Character set detection is the process of determining the character set, or encoding, of character data in an unknown format. This is, at best, an imprecise operation using statistics and heuristics. Because of this, detection works best if you supply at least a few hundred bytes of character data that's mostly in a single language. In some cases, the language can be determined along with the encoding.
Several different techniques are used for character set detection. For multi-byte encodings, the sequence of bytes is checked for legal patterns. The detected characters are also check against a list of frequently used characters in that encoding. For single byte encodings, the data is checked against a list of the most commonly occurring three letter groups for each language that can be written using that encoding. The detection process can be configured to optionally ignore html or xml style markup, which can interfere with the detection process by changing the statistics.
The input data can either be a Java input stream, or an array of bytes. The output of the detection process is a list of possible character sets, with the most likely one first. For simplicity, you can also ask for a Java Reader that will read the data in the detected encoding.
There is another character set detection C++ library, the Compact Encoding Detector, that may have a lower error rate, particularly when working with short samples of text.
The CharsetMatch class holds the result of comparing the input data to a particular encoding. You can use an instance of this class to get the name of the character set, the language, and how good the match is. You can also use this class to decode the input data.
To find out how good the match is, you use the getConfidence() method to get a confidence value. This is an integer from 0 to 100. The higher the value, the more confidence there is in the match For example:
In C, you can use ucsdet_getConfidence(const UCharsetMatch *ucsm, UErrorCode *status) method to get a confidence value
To get the name of the character set, which can be used as an encoding name in Java, you use the getName() method:
To get the name of the character set in C :
To get the three letter ISO code for the detected language, you use the getLanguage() method. If the language could not be determined, getLanguage() will return null. Note that language detection does not work with all charsets, and includes only a very small set of possible languages. It should not used if robust, reliable language detection is required.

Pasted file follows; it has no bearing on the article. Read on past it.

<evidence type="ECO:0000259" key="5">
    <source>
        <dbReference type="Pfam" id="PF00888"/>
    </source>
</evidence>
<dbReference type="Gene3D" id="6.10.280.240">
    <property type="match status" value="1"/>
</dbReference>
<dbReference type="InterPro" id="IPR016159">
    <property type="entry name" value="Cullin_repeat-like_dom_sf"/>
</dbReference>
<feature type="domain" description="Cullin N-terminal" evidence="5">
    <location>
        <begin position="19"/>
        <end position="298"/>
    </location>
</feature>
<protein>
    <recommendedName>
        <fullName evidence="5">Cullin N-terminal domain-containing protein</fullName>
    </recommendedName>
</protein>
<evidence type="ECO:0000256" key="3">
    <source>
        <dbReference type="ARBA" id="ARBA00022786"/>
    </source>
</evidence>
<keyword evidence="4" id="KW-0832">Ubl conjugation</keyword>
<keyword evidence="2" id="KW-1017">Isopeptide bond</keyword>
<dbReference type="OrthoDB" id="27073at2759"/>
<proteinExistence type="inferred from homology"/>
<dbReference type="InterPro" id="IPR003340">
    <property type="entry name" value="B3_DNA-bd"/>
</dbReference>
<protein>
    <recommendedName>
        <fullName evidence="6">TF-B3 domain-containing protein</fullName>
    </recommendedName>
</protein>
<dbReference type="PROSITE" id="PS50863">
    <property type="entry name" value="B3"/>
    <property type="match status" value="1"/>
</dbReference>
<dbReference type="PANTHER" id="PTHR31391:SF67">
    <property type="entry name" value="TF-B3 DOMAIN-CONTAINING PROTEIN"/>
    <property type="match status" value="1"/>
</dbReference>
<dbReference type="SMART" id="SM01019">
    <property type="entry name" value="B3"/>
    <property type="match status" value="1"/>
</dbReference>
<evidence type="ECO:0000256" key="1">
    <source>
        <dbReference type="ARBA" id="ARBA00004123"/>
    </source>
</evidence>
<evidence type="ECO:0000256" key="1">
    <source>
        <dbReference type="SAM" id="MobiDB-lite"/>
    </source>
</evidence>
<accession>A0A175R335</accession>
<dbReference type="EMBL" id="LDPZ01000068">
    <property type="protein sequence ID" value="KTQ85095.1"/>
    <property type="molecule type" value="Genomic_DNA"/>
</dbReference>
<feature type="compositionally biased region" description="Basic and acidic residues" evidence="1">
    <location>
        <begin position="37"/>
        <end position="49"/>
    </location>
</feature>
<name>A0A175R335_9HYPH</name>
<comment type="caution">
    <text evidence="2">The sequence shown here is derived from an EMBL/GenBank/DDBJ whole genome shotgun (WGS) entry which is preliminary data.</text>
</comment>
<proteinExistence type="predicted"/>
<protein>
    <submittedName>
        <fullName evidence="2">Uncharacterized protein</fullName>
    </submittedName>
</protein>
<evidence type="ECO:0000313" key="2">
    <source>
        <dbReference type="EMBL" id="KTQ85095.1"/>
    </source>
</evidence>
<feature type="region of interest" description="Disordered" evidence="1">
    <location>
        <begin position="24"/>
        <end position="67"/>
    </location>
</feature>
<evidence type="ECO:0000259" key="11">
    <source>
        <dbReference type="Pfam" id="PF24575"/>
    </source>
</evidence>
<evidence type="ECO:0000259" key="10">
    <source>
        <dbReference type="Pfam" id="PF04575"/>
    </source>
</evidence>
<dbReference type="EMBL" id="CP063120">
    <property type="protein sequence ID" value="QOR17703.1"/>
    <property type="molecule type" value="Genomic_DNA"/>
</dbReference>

The ucsdet_getLanguage(const UCharsetMatch *ucsm, UErrorCode *status) method can be used in C to get the language code. If the language could not be determined, the method will return an empty string.
If you want to get a Java String containing the converted data you can use the getString() method:
If you want to limit the number of characters in the string, pass the maximum number of characters you want to the getString() method:
To get a java.io.Reader to read the converted data, use the getReader() method:
The CharsetDetector class does the actual detection. It matches the input data against all character sets, and computes a list of CharsetMatch objects to hold the results. The input data can be supplied as an array of bytes, or as a java.io.InputStream.
To use a CharsetDetector object, first you construct it, and then you set the input data, using the setText() method. Because setting the input data is separate from the construction, it is easy to reuse a CharsetDetector object:
If you want to know which character set matches your input data with the highest confidence, you can use the detect() method, which will return a CharsetMatch object for the match with the highest confidence:
If you want to know which character set matches your input data in C, you can use the ucsdet_detect( UCharsetDetector *csd , UErrorCode *status) method.
If you want to know all of the character sets that could match your input data with a non-zero confidence, you can use the detectAll() method, which will return an array of CharsetMatch objects sorted by confidence, from highest to lowest.:
The CharsetDetector class also implements a crude input filter that can strip out html and xml style tags. If you want to enable the input filter, which is disabled when you construct a CharsetDetector, you use the enableInputFilter() method, which takes a boolean. Pass in true if you want to enable the input filter, and false if you want to disable it:
To enable an input filter in C, you can use ucsdet_enableInputFilter( UCharsetDetector* csd, UBool filter) function.
If you have more detailed knowledge about the structure of the input data, it is better to filter the data yourself before you pass it to CharsetDetector. For example, you might know that the data is from an html page that contains CSS styles, which will not be stripped by the input filter.
You can use the inputFilterEnabled() method to see if the input filter is enabled:
The CharsetDetector class also has two convenience methods that let you detect and convert the input data in one step: the getReader() and getString() methods:
The following code is equivalent to using the convenience methods:
The following table shows all the encodings that can be detected. You can get this list (without the languages) by calling the getAllDetectableCharsets() method: